Trade and a League of Nations or Economic Internationalism

J. Russell Smith
1919 The Annals of the American Academy of Political and Social Science  
SOME years ago there was an outbreak of typhoid fever in a 1J Pennsylvania town. The hospitals quickly filled with patients, and still they came. Nurses assembled and gave to the afflicted the usual care, including ice bags on their heads, but still new cases came, and panic seized the place. Finally a sanitarian went up-stream and mended a broken pipe which had been discharging germ-laden sewage into the town water supply. The epidemic ended. Its cause had been removed. The Hague conferences
more » ... y be likened to parties of nurses with ice bags trying to allay a fever whose cause they did not touch. This is no impeachment of the great and able men who worked so hard in these conferences. The causes of war lie deeper than broken water pipes, and in the stage in which the world then found itself, the various jealous, rival governments would not let the Hague conferences touch war causes. For this reason they failed to touch the problem, as the Great War has shown so cruelly. The present League of Nations will be no more effective in preventing future war than were these Hague conferences unless it takes steps to remove the temptation to war. Man says he is a thinking animal, but he does not think much. His feelings make him act as often as his thoughts, perhaps oftener. If things keep happening that provoke the war spirit and people are made to think war, its terrible teeth will again crunch us, despite any League of Nations formed at this time. The spirit of men during the next twenty-five years decides the fate of any League of Nations. The league must remove some of the causes of war. Unfortunately it cannot remove them all. The causes of war may be condensed to three: 1. Property-the desire of actual material possessions-lands, colonies, concessions, markets, trade. 2. Preferment-the love of dominion-the sense of greatness and power, the thing which makes men strive for honors and place, the thing to which the writer at OAKLAND UNIV on June 5, 2015 Downloaded from 288 of the allegory of the Garden of Eden referred when he had Jehovah give to Adam and Eve dominion over everything in the Garden as well as possession of all the property. 3. Group Consciousness-the desire for our own particularism and the desire to keep it and spread it, because man is generally sure that his things are best. The Americans wish to continue to be Americans; the English, the French, the Germans, the Japanese, the Hottentots, and all other peoples share this same feeling with regard to their culture (kultur). Moreover, each of them thinks other peoples should accept its viewpoint, institutions and customs.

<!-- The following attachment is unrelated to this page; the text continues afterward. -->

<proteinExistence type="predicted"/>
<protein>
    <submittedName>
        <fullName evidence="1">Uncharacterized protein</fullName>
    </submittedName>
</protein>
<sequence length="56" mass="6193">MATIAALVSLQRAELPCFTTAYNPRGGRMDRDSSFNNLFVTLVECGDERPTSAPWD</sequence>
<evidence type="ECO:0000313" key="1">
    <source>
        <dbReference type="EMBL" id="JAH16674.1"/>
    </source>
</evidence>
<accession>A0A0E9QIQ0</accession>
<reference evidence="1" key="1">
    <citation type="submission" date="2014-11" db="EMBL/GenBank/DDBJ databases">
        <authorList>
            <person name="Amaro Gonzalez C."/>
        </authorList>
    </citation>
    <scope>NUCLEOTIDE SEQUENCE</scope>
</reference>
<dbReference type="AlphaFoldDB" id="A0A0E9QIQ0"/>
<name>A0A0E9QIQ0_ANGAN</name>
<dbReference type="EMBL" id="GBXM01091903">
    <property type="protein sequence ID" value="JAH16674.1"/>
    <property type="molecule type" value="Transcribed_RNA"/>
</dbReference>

doi:10.1177/000271621908300121 fatcat:dvdwygp4gzcffh34o63o62xwea